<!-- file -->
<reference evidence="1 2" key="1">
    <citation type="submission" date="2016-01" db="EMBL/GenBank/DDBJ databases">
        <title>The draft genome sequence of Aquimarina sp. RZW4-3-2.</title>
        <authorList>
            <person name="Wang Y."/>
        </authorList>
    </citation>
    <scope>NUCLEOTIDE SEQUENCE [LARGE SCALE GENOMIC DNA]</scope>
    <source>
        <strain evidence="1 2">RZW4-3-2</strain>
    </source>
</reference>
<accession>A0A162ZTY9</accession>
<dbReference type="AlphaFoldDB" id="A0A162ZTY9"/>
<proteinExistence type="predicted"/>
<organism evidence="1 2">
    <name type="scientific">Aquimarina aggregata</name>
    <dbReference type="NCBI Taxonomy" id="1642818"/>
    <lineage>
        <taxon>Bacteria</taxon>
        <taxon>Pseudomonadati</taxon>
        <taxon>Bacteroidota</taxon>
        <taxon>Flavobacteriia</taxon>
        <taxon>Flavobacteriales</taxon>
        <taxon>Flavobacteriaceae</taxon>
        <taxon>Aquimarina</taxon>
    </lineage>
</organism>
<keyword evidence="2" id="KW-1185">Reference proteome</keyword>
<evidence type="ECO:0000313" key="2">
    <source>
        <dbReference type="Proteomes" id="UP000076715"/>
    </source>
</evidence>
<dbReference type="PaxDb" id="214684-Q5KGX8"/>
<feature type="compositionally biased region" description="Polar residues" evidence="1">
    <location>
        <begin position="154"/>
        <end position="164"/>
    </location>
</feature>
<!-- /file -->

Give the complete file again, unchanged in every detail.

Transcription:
<reference evidence="1 2" key="1">
    <citation type="submission" date="2016-01" db="EMBL/GenBank/DDBJ databases">
        <title>The draft genome sequence of Aquimarina sp. RZW4-3-2.</title>
        <authorList>
            <person name="Wang Y."/>
        </authorList>
    </citation>
    <scope>NUCLEOTIDE SEQUENCE [LARGE SCALE GENOMIC DNA]</scope>
    <source>
        <strain evidence="1 2">RZW4-3-2</strain>
    </source>
</reference>
<accession>A0A162ZTY9</accession>
<dbReference type="AlphaFoldDB" id="A0A162ZTY9"/>
<proteinExistence type="predicted"/>
<organism evidence="1 2">
    <name type="scientific">Aquimarina aggregata</name>
    <dbReference type="NCBI Taxonomy" id="1642818"/>
    <lineage>
        <taxon>Bacteria</taxon>
        <taxon>Pseudomonadati</taxon>
        <taxon>Bacteroidota</taxon>
        <taxon>Flavobacteriia</taxon>
        <taxon>Flavobacteriales</taxon>
        <taxon>Flavobacteriaceae</taxon>
        <taxon>Aquimarina</taxon>
    </lineage>
</organism>
<keyword evidence="2" id="KW-1185">Reference proteome</keyword>
<evidence type="ECO:0000313" key="2">
    <source>
        <dbReference type="Proteomes" id="UP000076715"/>
    </source>
</evidence>
<dbReference type="PaxDb" id="214684-Q5KGX8"/>
<feature type="compositionally biased region" description="Polar residues" evidence="1">
    <location>
        <begin position="154"/>
        <end position="164"/>
    </location>
</feature>